Out of deference, elite universities have offered the license not to compete to the most privileged segment of black youth, precisely the segment that has no excuse for not competing. Affirmative action is protectionism for the best and brightest from black America. And because blacks are given spaces they have not won by competition, whites and especially Asians have had to compete all the harder for their spots. So we end up with the effect we always get with deferential reforms: an incentive to black weakness relative to others. Educators who adamantly support affirmative action—the very institutionalization of low expectations—profess confusion about the performance gap between privileged blacks and others. And they profess this confusion even as they make a moral mission of handing out the rewards of excellence for mediocre black performance.
A welfare of license for the poor and an affirmative action of license for the best and brightest—the perfect incentives for inertia in the poor and mediocrity in the best and brightest. But this should not be surprising. Because “racial problems” have been a pretext for looking at blacks rather than at whites, we have missed the fact that most racial reforms were conceived as deferential opportunities for whites rather than as developmental opportunities for blacks. That these reforms have failed is entirely predictable.
Shelby Steele is the Robert J. and Marion E. Oster Senior Fellow at the Hoover Institution and a member of the Working Group on Islamism and the International Order. He is a prominent voice on the subject of affirmative action, race relations, and multiculturalism. In 2006, Steele received the Bradley Prize for his contributions to the study of race in America. In 2004, he was awarded the National Humanities Medal. In 1991, his work on the documentary Seven Days in Bensonhurst was recognized with an Emmy Award and two awards for television documentary writing-the Writer's Guild Award and the San Francisco Film Festival Award. Other books by Steele include A Bound Man: Why We Are Excited about Obama and Why He Can't Win (2007), White Guilt: How Blacks and Whites Together Destroyed the Promise of the Civil Rights Era (2006) and A Dream Deferred: The Second Betrayal of Black Freedom in America.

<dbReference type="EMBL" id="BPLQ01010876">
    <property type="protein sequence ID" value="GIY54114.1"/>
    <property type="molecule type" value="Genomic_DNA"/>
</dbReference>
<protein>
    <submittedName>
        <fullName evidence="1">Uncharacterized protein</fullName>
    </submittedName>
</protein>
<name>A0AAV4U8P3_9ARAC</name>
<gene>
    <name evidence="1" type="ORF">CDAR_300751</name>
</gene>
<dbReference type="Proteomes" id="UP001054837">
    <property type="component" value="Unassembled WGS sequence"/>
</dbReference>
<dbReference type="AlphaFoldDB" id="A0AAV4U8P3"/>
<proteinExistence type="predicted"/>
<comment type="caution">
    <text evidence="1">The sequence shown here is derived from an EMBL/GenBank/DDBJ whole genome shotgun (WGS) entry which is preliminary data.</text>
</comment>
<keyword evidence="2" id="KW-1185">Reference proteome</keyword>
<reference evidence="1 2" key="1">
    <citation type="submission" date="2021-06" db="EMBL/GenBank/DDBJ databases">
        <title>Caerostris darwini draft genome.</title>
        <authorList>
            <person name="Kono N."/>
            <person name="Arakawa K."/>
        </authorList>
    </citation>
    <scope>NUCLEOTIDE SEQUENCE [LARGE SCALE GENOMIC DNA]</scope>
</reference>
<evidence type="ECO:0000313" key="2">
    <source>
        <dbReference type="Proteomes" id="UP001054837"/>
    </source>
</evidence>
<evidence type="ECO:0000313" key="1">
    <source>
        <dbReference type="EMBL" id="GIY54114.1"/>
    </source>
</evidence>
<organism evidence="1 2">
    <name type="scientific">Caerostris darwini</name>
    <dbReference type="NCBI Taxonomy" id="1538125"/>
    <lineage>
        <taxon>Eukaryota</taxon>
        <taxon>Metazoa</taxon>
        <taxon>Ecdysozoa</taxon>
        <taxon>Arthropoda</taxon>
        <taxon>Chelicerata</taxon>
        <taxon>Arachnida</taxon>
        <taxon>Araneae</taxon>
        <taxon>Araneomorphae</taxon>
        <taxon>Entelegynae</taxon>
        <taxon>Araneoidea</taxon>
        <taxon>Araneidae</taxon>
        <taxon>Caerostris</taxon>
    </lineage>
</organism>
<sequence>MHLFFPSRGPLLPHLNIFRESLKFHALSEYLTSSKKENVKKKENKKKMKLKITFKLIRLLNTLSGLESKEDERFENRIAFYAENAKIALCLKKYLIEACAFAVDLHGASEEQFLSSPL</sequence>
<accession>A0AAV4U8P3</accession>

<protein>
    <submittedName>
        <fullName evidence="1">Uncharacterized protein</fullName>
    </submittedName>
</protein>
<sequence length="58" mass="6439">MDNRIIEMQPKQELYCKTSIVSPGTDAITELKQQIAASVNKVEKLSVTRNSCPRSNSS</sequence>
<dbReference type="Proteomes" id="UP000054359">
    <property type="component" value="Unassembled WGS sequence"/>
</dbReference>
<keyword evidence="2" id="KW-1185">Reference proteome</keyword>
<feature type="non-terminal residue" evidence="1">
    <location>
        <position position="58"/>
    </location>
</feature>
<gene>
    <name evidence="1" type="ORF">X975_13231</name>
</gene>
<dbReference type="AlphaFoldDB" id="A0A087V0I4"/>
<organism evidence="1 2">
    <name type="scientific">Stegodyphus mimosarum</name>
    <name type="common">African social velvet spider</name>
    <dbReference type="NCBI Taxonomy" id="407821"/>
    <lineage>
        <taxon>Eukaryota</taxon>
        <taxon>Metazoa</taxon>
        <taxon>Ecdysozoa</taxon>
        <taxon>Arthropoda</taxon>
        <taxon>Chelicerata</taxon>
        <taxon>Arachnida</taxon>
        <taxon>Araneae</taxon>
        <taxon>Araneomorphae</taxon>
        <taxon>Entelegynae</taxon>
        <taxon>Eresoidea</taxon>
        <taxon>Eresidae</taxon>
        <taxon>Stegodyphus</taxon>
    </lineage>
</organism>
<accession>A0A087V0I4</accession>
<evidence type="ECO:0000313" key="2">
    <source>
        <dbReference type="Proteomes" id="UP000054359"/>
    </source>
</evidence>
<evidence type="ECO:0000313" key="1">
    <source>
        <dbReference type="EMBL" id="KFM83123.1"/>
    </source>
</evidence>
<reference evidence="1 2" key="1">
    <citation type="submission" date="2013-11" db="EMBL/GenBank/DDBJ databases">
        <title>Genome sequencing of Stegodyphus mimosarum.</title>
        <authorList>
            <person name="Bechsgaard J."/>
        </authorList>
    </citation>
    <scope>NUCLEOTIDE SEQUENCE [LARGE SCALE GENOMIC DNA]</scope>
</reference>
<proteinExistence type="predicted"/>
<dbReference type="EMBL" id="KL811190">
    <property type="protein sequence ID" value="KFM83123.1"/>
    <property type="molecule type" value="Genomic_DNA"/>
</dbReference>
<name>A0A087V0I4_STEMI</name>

A longer version of this essay appears as “Wrestling with Stigma” in A Dream Deferred: The Second Betrayal of Black Freedom in America, by Shelby Steele, and in the forthcoming Hoover Press book Beyond the Color Line: New Perspectives on Race in America, edited by Abigail Thernstrom and Stephan Thernstrom.
Available from the Hoover Press is Race, Culture, and Equality, by Thomas Sowell, and Affirmative Action in Higher Education: A Dilemma of Conflicting Principles, by John H. Bunzel, both part of the Hoover Essays in Public Policy series. To order, call 800-935-2882.